The Simple Nose Tickle
Why do cats sneeze? Well, maybe it’s just a really good time for them to do so! Ask your friends, and you’ll likely hear them echo the same answer – because it’s totally natural, right? Wrong.
The fact is, cats sneeze (and snore) for many different reasons. A simple nose poke from a tick or flea can trigger off a bout of sneezing. A small noxious substance, like all those chemicals we use in our homes, can also trigger off a bout. A foreign body, like a tiny piece of lint, hair or grass, can also trigger off a bout. In general, though, the most common reason why do cats sneeze is due to inhalation of irritants.
Irritants are everywhere, and the house seems to be teeming with more of them than ever before. Think about the air we’re all breathing at times. When you go to your nose and blow, you’re blowing tons of stuff that’s going inside you – which means that you’re getting some sort of allergens, dust mites, pollens and chemicals in your system. With humans, there are various different types of allergies that are triggered by these substances – but with pets, the triggers tend to be the same, whether you have cats, dogs or even hamsters. Cats are very sensitive to the many irritants and allergens we put in our bodies, and this is why they have problems with sneezing.
The truth is, cats are much more sensitive than people are to a lot of things in the environment. This sensitivity has caused a number of health problems among felines (namely, allergies and feline sneezing), and the tendency to get cat sneezing can be inherited. If one of your parents or grandparents had problems with an allergy, there’s a pretty good chance you could get it too – although genetics play a part, it’s not guaranteed. In fact, it’s quite possible that your first cat sneezed right after birth, long before their eyes opened.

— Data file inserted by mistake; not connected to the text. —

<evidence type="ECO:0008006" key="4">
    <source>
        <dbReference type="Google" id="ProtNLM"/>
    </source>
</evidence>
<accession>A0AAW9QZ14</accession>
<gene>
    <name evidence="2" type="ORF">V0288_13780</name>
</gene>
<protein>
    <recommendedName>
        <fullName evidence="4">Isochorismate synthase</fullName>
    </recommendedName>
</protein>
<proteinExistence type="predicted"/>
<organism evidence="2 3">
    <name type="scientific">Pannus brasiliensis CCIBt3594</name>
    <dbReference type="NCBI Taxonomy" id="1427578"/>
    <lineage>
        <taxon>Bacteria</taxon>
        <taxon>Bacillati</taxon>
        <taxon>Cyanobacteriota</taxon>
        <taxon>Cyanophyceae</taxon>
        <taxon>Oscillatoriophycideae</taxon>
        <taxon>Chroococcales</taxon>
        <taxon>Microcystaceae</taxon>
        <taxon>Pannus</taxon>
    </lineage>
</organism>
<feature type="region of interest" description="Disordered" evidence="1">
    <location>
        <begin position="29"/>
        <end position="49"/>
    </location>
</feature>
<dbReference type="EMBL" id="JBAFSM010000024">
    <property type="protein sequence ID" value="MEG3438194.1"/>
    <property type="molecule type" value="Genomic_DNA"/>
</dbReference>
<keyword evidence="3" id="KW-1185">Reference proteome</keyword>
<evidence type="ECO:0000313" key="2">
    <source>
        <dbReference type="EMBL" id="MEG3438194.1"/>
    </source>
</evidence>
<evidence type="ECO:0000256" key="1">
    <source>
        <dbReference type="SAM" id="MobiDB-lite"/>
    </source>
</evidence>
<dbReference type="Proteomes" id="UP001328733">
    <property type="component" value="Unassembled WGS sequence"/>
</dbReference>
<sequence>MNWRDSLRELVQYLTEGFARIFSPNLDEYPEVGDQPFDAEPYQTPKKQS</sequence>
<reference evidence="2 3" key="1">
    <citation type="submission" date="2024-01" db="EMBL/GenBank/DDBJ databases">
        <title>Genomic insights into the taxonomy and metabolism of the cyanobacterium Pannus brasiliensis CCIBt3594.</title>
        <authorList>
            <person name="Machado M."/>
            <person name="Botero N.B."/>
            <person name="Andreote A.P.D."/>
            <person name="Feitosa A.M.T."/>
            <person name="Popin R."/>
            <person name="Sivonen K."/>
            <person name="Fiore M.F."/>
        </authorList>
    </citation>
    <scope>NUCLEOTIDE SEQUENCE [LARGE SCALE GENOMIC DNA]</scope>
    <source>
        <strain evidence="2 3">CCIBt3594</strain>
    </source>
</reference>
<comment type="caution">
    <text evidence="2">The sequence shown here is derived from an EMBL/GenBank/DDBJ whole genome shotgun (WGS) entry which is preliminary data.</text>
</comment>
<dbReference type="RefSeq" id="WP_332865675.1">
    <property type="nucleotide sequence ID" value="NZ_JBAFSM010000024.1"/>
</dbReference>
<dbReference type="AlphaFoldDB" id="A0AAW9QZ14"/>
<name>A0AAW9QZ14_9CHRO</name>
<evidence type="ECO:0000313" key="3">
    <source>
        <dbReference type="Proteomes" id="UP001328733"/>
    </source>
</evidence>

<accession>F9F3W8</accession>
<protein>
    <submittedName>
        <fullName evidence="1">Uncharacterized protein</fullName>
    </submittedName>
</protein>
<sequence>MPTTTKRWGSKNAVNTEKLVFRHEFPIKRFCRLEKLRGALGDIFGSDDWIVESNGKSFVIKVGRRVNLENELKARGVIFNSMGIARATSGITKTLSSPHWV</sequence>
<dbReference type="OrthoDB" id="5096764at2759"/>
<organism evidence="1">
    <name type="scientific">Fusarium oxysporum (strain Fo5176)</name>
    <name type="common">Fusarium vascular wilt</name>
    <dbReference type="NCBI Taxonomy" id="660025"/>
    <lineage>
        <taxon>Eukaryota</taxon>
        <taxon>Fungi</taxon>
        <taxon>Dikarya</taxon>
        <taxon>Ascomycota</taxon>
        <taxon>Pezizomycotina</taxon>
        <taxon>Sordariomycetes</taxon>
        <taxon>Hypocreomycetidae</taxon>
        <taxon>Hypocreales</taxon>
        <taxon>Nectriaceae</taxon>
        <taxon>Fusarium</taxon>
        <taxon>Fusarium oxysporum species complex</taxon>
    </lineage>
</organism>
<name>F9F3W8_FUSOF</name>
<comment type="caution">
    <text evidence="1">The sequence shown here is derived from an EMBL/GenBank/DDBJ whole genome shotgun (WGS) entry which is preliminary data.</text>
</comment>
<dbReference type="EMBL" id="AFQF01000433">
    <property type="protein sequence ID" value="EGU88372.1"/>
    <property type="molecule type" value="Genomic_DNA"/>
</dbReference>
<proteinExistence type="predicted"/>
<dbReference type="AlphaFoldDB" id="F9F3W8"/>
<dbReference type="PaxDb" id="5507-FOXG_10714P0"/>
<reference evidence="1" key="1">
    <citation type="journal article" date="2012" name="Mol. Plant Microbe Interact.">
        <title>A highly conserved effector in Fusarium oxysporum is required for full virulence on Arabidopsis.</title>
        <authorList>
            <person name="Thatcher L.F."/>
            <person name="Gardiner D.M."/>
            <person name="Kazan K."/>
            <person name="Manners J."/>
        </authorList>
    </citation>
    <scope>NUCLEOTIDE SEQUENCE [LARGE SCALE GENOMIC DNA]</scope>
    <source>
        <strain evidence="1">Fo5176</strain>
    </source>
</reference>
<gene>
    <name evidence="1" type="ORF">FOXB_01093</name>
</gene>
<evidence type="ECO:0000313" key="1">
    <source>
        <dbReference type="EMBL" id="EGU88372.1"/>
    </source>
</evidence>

It’s also likely that you’re not giving your cat enough nutritional support. Unlike humans, cats have to get nutrients from somewhere, and most of the time, their food (or “food” for want of a better word) is in the wild. This means that if you give them table scraps or other inferior nutrition, they’ll feel deprived and start to look for it in their environment, which could lead to all sorts of health problems. If you’ve got a pet, check out what nutrients (if any) your cat is getting, and if you don’t start giving your cat better food – including more pure protein and more fat.
Finally, you might not be taking care of your feline friend very carefully. Cats are incredibly clean animals, and they like to keep themselves clean. However, an unkempt cat might find it difficult to breathe, and this unkempt air could cause the formation of bacteria. In fact, some studies have found evidence that cats who were kept in closed quarters and weren’t given access to fresh air for extended periods developed infections more quickly than cats who were able to roam freely. A cat sneezing is a result of the buildup of bacteria and allergies – and it’s easy to prevent this by keeping your cat as clean and well-fed as possible.